Early Stage SaaS Unit Economics

East Coast investors have a reputation for being sticklers around numbers, and not “buying the dream”, the same way our West Coast brethren tend to. In this piece I’m going to double down on the first part, and continue to strongly deny the second…

One of the most common oversights of a seed stage SaaS company is not thinking about unit economics at the early stages of their business. Far too frequently we see strong founding teams raise a seed and unfortunately fail to close an A because unit economics never came close to working even though they thought they actually were working. These situations are avoidable IMO, and simply requires some conversation around the unit economics framework and theory.

We all know the basic unit economic math. However, it is the theoretical framework that can lead to significant adjustments in the actual numbers, and ultimately a differing POV between investors and entrepreneurs during a fundraise. These adjustments lead to understandably frustrated entrepreneurs who feel like investors are giving them a moving target. On the other hand, investors are discouraged when LTV / CAC goes from the 10x represented in a deck to a 2x after making what are, in their eyes, basic adjustments to the calculations.


There are quite literally hundreds of articles on unit economic math, but for completeness here is a very brief overview.

LTV = [1 Year of Gross Margin $] X [Expected Lifetime of a Customer in Years]
CAC = [Fully Burdened Sales and Marketing Expense in Period X] / [# of New Customers in Period X]

Before jumping into the math and variables above, it’s important to understand the spirit behind the LTV / CAC formula. The formula is a measure of sales efficiency but also (primarily at the early stage) a fantastic tool to understand business model feasibility vis-à-vis potential for future operating leverage. Operating leverage is not talked about enough at the early stage. It simply asks; if I continue to scale my business at the current unit economics, can I have a profitable business at some point in time?

Think of a P&L stripped down to three very basic line items; revenue, variable expenses (the expenses captured in an LTV / CAC formula; gross margin in LTV, and S&M in CAC), and non-variable or fixed expenses (the expenses NOT captured in LTV / CAC e.g. rent, overhead, back office salaries, etc). If your LTV / CAC equals 1x, your business will never enjoy operating leverage (make money) because the gross margin is only enough to pay for the variable expenses associated with obtaining that revenue, and not the fixed expenses of the business. In other words, the gross margin only covers the S&M expenses associated with obtaining that margin (CAC), and not the rent, overhead or back office salaries.

Generally speaking, investors look for an LTV / CAC ratio of greater than 3x. At 3x, you’re making some money on those customers that you acquired and more importantly you’ve created a product and paired it with an acquisition strategy that fits and will hopefully scale. Your gross margin pays for its CAC and contributes further to the bottom line (net income) of the business.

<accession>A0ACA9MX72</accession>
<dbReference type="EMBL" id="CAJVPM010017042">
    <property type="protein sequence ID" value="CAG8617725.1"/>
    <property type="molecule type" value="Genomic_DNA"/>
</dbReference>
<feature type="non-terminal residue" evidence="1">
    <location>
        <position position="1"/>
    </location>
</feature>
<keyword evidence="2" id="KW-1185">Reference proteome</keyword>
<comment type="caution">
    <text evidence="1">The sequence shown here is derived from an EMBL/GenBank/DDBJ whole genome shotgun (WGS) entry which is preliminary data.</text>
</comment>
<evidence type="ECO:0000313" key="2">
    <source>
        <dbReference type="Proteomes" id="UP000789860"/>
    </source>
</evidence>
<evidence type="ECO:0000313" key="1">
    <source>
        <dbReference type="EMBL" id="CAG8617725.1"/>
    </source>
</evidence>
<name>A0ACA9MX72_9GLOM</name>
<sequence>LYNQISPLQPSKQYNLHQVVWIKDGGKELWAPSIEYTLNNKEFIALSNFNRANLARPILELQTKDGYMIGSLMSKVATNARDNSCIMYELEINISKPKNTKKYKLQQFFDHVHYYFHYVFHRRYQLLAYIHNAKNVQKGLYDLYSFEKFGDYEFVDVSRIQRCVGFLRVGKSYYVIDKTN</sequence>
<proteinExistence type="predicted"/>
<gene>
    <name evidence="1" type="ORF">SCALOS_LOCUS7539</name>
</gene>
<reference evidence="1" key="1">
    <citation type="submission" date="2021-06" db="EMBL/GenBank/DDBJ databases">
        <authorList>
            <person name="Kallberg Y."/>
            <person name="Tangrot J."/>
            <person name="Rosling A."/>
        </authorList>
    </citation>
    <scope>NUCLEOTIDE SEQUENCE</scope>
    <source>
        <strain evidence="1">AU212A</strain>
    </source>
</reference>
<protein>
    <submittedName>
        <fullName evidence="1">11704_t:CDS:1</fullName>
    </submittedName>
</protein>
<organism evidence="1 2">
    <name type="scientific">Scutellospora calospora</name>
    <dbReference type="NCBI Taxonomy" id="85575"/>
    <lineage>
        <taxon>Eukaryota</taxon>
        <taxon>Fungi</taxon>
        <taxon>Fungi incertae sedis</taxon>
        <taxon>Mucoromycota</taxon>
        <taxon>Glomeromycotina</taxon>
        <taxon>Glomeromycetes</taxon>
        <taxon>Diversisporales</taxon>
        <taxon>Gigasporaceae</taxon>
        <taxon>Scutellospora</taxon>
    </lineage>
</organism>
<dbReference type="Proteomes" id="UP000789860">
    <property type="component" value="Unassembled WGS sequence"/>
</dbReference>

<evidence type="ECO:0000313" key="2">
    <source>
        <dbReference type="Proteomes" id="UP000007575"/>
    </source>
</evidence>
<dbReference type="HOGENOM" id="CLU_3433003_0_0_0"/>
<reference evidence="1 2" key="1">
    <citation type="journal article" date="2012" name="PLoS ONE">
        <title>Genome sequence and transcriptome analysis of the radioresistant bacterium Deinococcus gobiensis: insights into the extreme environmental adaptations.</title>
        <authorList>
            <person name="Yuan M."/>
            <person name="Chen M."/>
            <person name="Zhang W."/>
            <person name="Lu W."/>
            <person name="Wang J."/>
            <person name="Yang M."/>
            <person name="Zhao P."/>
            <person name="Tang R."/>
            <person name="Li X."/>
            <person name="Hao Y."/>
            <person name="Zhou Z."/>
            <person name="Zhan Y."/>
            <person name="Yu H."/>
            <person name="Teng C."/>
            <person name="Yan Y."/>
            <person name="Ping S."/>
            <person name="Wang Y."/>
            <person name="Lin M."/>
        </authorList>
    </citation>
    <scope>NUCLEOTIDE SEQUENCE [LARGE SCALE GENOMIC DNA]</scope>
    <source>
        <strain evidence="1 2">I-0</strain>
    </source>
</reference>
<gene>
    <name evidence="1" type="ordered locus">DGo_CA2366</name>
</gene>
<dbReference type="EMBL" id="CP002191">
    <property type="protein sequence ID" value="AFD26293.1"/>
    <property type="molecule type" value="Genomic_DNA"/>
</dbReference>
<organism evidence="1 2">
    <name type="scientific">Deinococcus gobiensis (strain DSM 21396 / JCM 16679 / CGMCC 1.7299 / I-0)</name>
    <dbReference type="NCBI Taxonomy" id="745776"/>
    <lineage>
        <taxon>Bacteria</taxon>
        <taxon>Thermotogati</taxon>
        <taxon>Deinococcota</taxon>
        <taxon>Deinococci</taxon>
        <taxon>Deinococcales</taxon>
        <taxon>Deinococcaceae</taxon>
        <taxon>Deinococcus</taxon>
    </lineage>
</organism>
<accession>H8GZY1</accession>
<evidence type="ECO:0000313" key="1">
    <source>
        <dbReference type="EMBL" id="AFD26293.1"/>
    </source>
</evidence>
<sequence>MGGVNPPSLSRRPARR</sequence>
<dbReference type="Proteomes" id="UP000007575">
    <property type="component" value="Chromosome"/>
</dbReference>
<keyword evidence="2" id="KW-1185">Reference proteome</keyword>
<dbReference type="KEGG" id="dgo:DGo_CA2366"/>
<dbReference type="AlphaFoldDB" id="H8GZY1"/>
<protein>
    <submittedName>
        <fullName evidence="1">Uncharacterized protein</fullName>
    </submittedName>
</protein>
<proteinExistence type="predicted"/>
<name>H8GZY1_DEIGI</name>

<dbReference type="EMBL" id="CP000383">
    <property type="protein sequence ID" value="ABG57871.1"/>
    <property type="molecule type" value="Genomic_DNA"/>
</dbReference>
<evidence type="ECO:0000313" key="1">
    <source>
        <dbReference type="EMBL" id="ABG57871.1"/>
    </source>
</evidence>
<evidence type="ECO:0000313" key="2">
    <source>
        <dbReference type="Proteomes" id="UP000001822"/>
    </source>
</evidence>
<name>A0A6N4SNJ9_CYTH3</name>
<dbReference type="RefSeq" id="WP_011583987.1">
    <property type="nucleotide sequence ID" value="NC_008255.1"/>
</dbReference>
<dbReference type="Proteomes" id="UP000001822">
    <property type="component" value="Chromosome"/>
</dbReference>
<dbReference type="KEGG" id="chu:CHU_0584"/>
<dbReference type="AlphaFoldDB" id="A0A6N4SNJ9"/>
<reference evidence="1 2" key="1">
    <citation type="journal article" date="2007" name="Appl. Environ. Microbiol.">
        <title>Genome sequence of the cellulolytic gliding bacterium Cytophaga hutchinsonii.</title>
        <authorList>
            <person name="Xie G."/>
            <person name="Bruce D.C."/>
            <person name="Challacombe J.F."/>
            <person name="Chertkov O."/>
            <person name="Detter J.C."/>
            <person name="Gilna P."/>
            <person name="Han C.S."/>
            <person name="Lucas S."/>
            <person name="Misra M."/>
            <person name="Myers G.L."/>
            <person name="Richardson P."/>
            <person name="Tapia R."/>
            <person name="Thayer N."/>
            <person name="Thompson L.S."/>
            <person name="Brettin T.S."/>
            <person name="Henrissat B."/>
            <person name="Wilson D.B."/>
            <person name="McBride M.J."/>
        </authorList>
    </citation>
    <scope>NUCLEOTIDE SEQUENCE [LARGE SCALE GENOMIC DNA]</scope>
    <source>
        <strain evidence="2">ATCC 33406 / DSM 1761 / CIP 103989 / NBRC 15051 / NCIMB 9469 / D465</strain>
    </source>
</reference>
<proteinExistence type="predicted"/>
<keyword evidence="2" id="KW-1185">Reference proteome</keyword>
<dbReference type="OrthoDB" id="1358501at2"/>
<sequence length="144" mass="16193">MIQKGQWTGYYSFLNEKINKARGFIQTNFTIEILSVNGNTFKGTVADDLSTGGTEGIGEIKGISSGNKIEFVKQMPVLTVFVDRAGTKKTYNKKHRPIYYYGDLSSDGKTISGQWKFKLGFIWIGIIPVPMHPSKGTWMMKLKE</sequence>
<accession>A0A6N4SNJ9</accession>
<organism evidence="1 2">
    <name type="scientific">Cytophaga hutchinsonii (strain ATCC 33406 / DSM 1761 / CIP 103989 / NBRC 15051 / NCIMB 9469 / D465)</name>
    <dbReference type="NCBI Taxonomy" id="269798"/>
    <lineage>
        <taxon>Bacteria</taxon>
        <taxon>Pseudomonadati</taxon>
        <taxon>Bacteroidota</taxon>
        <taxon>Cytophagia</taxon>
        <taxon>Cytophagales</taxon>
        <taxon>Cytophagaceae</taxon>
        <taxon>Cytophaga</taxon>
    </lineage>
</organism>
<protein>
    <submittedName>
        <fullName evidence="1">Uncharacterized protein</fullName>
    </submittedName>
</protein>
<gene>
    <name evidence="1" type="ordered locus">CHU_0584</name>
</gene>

Now, let’s dissect the variables of the formulas because this is where the miscommunication often occurs between investors and entrepreneurs.

LTV = [1 Year of Gross Margin $] X [Expected Lifetime of a Customer in Years]

1 year of gross margin or 1 year of revenue minus COGS

There are two types of revenue; recurring and non-recurring. For your LTV analysis, you’ll want to only use the recurring piece of the contract as captured in your ACV (annual contract value). If your contracts are annual recurring for $1M with a $100k up-front onboarding / professional services, you’ll want to use your $1M, and dis-include the $100k (note that some businesses have very high margin on their professional services, in which case you can make the argument for adding that one time gross margin to your LTV if that’s the case for every customer). The ACV that should be used is the median number across all current contracts. If there has been a consistent rise in ACVs over the last few quarters, there is a case to be made for skewing larger as opposed to a pure median. However, the average number is almost always skewed by a few large deals (particularly at the early stage) that are not representative of the typical deal you’re signing.

COGS is where a lot of mistakes can be made. For a SaaS company, COGS should include any expenses that are variable and go into the creation, onboarding, maintenance and support of the software. This includes hosting, 3rd party licenses, data agreements, and headcount around deployment, maintenance and customer support. The mistakes made here are generally around the headcount.

LTV = [1 Year of Gross Margin $] X [Expected Lifetime of a Customer in Years]

The expected lifetime of a customer at the early stage cannot be calculated with just math because your total operating history is hopefully shorter than your expected customer lifetime value. That said, the basic math formula (the non-basic and right way to do this is by looking at monthly customer cohorts + churn) is; 1 / annual churn % = lifetime in years. If you’re churning 20% of your customer base per year, that means it’ll take 5 years to go to zero, or a 5 year customer lifetime. What this does not mean is that if you’re a 2 year old SaaS business signing annual contracts with 5% churn, you have a customer lifetime of 20 years. In my own analysis I use 4–5 year lifetimes as a proxy for a healthy early stage company with annual contracts. If a company is purely SMB, or routinely signs longer 2–3 year contracts, the lifetime will flex very slightly down and up from there respectively.